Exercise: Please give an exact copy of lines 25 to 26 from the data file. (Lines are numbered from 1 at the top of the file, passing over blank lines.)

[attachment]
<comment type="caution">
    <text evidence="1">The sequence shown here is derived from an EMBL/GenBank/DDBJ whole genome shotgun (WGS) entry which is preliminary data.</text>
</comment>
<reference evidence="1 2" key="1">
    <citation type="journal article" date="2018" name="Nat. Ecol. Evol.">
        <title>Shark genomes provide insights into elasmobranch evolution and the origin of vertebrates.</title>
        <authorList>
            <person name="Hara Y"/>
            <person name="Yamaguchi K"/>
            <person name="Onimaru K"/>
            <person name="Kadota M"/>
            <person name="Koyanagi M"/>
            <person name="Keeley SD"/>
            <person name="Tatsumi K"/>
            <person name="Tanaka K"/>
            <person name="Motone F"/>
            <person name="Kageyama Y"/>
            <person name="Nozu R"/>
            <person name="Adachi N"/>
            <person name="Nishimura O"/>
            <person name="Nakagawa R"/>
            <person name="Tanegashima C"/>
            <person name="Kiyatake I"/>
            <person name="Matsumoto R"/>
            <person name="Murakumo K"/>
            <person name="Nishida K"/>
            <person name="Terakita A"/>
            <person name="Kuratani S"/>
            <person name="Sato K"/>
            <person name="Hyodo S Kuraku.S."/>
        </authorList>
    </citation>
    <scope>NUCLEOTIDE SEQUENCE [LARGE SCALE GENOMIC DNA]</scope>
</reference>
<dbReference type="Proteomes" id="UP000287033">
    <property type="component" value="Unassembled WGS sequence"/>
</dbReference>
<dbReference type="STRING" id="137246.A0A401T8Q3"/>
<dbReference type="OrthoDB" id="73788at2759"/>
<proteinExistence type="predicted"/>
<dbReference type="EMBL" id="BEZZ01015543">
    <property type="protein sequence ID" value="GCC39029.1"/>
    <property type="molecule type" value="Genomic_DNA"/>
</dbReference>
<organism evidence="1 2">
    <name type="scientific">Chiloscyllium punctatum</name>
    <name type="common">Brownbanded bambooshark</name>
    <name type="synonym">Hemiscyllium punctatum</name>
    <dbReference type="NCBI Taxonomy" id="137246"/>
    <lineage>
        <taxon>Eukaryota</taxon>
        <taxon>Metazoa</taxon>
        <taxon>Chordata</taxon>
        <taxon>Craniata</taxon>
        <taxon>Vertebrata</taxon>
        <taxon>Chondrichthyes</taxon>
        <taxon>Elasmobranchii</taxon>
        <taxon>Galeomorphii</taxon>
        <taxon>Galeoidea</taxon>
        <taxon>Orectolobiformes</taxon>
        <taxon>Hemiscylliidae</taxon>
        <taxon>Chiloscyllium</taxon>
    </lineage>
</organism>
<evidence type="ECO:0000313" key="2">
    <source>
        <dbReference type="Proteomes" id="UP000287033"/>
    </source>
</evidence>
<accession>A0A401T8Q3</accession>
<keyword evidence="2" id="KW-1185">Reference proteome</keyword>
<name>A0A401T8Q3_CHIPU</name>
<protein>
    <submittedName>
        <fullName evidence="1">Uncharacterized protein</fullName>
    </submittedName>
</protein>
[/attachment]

            <person name="Murakumo K"/>
            <person name="Nishida K"/>